S/O Tacky Funeral Behavior

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Posted 2/25/2013 by rubberloon in NSBR Board
 

rubberloon
PeaNut

PeaNut 83,548
April 2003
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Loc: Up north

Posted: 2/25/2013 4:00:47 PM
So when do you think IS the appropriate time to approach the grieving family about purchasing something you think they will end up selling? Obviously the funeral is the worst time, but how much time should pass before it is no longer "tacky?"

I know of several instances where someone waited 6 months or longer to approach the family, only to learn that the car or tractor or house had just been sold, only to hear, "Wow, I wish I had known you were interested, I would have loved to have offered it to you first."

Thoughts?

Roxanne

jennifw
StuckOnPeas

PeaNut 122,458
January 2004
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Loc: Texas

Posted: 2/25/2013 4:18:16 PM
That's a hard one, but I can understand both sides.
If the deceased had something I was interested in, I would probably tell a "next ring down" family member like a son-in-law or aunt or something like that. I wouldn't ask the wife or the kids of the deceased, but someone who was family but not direct next-of-kin.
Does that make sense?

Something like "I am gonna miss Uncle Bob. I know this is akward but if the family decides to sell the tractor, will you let me know? I am interested"

gavinsmom
Ancient Ancestor of Pea

PeaNut 9,019
January 2001
Posts: 5,673
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Loc: michigan

Posted: 2/25/2013 4:22:05 PM
I think, too it depends on if the deceased suffered long term or if their demise was unexpected. I think if it is an elderly relative that has been preparing for dying, speaking to a son-in-law within the following weeks isn't too presumptuous


Nicole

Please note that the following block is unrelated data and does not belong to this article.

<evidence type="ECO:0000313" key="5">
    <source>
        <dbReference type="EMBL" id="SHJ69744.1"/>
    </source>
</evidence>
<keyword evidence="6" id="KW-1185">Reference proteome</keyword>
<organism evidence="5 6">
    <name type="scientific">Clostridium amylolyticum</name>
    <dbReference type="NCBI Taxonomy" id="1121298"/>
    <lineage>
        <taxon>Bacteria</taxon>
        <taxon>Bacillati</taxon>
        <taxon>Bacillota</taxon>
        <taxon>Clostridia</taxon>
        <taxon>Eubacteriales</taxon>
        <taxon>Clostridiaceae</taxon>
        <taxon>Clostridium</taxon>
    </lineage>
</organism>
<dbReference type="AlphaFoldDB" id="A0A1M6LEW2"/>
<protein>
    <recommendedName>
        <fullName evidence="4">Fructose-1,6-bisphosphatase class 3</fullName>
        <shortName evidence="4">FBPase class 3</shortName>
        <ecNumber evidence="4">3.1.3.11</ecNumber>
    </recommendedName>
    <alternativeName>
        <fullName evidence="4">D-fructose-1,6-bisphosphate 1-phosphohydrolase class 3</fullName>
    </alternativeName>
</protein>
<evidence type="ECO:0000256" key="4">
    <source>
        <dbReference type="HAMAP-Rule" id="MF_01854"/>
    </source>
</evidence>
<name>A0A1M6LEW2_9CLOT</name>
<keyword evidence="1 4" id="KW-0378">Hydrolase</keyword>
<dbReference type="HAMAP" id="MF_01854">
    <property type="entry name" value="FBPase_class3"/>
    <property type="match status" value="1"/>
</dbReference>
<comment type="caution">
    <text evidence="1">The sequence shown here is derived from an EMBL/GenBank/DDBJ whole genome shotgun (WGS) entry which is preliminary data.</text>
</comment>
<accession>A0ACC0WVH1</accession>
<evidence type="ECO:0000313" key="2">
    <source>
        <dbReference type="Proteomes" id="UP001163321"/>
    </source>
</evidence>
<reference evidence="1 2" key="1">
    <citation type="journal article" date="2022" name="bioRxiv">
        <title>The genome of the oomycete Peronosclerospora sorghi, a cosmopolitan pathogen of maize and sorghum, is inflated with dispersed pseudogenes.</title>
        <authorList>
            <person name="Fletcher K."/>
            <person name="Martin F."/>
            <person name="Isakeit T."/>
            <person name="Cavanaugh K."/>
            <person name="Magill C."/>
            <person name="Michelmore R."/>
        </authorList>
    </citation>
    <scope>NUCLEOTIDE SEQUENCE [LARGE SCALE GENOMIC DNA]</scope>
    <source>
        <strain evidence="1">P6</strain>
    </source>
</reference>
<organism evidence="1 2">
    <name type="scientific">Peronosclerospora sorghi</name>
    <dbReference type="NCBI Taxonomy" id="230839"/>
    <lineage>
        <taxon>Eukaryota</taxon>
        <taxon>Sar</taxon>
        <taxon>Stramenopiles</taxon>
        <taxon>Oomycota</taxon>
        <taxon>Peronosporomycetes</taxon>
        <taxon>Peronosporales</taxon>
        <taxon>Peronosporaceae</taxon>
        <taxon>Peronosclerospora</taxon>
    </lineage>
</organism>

redboots
BucketHead

PeaNut 399,301
November 2008
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Posted: 2/25/2013 4:23:48 PM

That's a hard one, but I can understand both sides.
If the deceased had something I was interested in, I would probably tell a "next ring down" family member like a son-in-law or aunt or something like that. I wouldn't ask the wife or the kids of the deceased, but someone who was family but not direct next-of-kin.
Does that make sense?

Something like "I am gonna miss Uncle Bob. I know this is akward but if the family decides to sell the tractor, will you let me know? I am interested"


I think this is the best way to handle such a delicate request, as well.

peachpea
PeaAddict

PeaNut 308,857
April 2007
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Loc: Louisiana

Posted: 2/25/2013 4:29:17 PM
My mom's next door neighbor asked my sister and me about selling the house to her daughter the day before the funeral standing in my mom's kitchen. We thought that quite nervy of her, but we did eventually sell to the daughter as her granddad had built the addition to it and thought she would take care of it. Looks like a pig sty now. Oh, well.

scraphop
BucketHead

PeaNut 430,489
July 2009
Posts: 519
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Loc: Arkansas

Posted: 2/25/2013 6:01:08 PM
I think it depends on your relationship with the deceased. When my uncle died unexpectedly, I asked his son about buying my uncle's business. His response was that he had wanted to ask me if I was interested but was afraid I would feel it was too soon. This was 4 days after his death. They wanted family to continue the business and I was the logical choice because I had previously worked for him and had the appropriate licensure.


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